Winter conjures up pictures of beautiful, frosty mornings, Christmas and cosy evenings in front of the fireplace. In reality, as the days become shorter, there are millions of people in the United Kingdom experiencing the effects of Seasonal Affective Disorder (SAD). Closely linked to depression, SAD is a mental health condition that can have a serious impact on our wellbeing. In this article, we will look at the symptoms of SAD and provide you with some guidance on the necessary treatment options available.
Seasonal affective disorder is a type of depression exhibited at particular times of the year. A recognised mental health disorder, SAD begins towards the end of autumn and can run throughout the winter months until spring. It is a condition which shares many of the same symptoms as depression, however, it does not follow a pattern. Sufferers are worse effected during the shorter, darker days. It is something that is most common in people aged between 18 and 30, however the illness can continue into middle-age and into your later years.
Josh Jenkins, co-founder of Speak Out, told us about the online community that he and fellow founder Sam created to help combat SAD and other mental health issues;
“Speak Out is a Facebook page which has been put together to help people who suffer with mental health to talk about any problems or for people to just vent about anything on their minds that they may find stressful. This was all put together after a friend of mine from school committed suicide. I put a status just offering a shoulder for people to cry on. To extend this, I wrote a blog about suicide which got a lot of attention which then lead me into Sam (my Speak Out partner), wanting to share his story and to make a place for others to do so. This is where Speak Out took off. Our mission is to grow bigger and to help more people and to unfold other ideas that as a group we have which we feel will help those with mental health.”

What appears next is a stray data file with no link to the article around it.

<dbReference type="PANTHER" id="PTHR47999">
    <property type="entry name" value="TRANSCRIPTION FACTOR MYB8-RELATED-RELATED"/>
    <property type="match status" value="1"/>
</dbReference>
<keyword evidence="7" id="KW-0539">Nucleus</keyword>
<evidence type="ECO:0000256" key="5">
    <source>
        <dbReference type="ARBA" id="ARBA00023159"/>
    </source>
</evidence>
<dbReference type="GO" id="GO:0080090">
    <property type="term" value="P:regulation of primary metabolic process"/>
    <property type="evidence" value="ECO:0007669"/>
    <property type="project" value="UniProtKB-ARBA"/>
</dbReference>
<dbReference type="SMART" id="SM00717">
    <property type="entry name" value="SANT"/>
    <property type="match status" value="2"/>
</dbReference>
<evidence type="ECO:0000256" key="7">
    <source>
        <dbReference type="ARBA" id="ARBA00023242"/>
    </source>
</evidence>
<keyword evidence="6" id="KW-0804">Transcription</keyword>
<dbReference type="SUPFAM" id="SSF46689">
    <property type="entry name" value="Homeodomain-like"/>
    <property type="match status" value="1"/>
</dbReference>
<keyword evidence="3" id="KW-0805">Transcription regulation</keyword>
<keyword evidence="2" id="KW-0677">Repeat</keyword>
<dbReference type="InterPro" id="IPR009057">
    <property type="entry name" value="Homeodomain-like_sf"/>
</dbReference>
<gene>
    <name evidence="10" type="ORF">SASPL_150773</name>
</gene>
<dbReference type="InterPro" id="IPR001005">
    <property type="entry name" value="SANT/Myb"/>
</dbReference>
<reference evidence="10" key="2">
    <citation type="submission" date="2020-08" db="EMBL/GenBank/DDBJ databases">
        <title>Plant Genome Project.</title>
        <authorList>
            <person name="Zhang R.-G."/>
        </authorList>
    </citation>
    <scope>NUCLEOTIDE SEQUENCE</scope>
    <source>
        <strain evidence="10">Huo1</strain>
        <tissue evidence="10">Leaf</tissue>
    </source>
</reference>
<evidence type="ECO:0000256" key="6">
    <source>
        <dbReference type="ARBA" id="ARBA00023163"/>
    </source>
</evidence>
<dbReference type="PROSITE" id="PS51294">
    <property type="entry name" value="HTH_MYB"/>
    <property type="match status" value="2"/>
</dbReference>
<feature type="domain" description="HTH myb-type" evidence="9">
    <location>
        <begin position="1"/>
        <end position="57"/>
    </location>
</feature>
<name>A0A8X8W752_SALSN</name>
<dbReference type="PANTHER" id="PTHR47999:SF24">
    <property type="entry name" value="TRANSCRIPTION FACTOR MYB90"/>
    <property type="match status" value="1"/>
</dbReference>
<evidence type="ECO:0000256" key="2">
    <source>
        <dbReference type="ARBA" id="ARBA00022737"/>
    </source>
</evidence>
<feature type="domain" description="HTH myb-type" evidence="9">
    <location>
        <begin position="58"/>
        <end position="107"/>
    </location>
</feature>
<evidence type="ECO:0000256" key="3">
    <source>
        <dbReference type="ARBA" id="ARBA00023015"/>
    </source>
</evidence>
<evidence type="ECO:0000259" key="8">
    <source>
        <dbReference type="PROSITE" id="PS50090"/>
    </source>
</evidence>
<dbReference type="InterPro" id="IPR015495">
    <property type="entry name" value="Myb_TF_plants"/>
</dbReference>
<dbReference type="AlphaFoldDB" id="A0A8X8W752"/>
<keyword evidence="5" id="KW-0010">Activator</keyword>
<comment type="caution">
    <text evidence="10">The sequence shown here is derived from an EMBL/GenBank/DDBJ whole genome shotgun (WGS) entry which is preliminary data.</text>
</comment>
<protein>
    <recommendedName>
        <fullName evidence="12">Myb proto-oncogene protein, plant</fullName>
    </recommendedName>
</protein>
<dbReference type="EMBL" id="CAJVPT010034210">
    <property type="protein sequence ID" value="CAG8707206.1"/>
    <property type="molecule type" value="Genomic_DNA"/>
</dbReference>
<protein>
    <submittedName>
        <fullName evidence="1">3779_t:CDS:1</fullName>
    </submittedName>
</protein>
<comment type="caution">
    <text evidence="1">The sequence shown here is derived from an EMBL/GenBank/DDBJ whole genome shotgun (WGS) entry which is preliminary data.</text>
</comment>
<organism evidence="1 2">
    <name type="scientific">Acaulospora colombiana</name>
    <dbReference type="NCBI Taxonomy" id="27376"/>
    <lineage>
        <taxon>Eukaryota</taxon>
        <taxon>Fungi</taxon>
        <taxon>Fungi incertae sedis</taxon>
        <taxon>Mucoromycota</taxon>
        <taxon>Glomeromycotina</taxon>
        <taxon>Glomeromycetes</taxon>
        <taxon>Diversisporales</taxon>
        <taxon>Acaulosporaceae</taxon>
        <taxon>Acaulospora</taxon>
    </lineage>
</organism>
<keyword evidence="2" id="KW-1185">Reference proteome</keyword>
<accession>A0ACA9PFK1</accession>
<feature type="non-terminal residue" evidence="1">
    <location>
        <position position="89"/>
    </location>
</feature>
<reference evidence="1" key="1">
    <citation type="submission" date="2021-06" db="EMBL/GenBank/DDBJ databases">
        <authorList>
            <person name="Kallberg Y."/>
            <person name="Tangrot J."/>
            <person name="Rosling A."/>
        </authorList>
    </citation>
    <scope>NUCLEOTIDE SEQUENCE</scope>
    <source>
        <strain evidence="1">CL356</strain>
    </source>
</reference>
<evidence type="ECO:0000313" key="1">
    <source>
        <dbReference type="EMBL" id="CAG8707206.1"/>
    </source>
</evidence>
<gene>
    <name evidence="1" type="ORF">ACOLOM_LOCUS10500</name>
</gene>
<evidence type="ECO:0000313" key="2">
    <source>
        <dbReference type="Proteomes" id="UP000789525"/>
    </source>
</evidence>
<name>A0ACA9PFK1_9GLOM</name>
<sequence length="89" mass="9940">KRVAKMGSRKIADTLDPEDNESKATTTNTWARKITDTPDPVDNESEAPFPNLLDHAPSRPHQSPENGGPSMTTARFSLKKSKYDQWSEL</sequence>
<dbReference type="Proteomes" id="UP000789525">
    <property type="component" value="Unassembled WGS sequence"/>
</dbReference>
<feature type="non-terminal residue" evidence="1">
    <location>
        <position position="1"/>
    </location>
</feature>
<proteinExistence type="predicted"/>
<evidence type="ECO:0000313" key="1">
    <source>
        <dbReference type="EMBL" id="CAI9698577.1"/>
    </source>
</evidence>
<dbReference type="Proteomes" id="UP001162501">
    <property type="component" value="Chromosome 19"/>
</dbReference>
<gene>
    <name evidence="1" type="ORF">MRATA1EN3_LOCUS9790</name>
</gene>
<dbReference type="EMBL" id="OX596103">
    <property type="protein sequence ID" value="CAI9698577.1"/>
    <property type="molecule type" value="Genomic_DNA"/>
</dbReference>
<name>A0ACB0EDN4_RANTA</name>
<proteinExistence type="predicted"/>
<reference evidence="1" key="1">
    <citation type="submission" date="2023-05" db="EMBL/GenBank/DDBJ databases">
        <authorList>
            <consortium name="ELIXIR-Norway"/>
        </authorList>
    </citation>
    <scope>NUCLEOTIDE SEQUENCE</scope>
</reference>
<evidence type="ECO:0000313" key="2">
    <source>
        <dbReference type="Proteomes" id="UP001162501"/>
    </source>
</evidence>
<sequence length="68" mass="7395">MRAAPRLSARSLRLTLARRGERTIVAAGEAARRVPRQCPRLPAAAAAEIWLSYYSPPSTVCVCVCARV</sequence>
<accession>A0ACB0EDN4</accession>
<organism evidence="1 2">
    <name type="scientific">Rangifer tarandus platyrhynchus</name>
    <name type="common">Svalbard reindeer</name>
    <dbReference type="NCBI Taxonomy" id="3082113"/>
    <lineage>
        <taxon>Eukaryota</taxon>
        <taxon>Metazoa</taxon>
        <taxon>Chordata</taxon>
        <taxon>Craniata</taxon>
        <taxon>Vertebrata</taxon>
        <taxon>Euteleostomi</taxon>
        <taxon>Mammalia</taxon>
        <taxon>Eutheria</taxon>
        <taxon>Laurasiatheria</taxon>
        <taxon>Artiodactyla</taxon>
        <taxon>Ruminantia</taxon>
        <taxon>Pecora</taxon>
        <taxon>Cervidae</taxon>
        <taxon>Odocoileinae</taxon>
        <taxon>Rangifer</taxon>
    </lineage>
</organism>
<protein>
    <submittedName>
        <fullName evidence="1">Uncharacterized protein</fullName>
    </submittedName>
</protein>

Josh explained SAD and some of the symptoms sufferers can experience:
“Seasonal Affective disorder is described as having the energy zapped right out of you and starting to feel moody, and this occurs at the same time in each year. Mostly from departing summer and arriving into winter. A few symptoms of this are: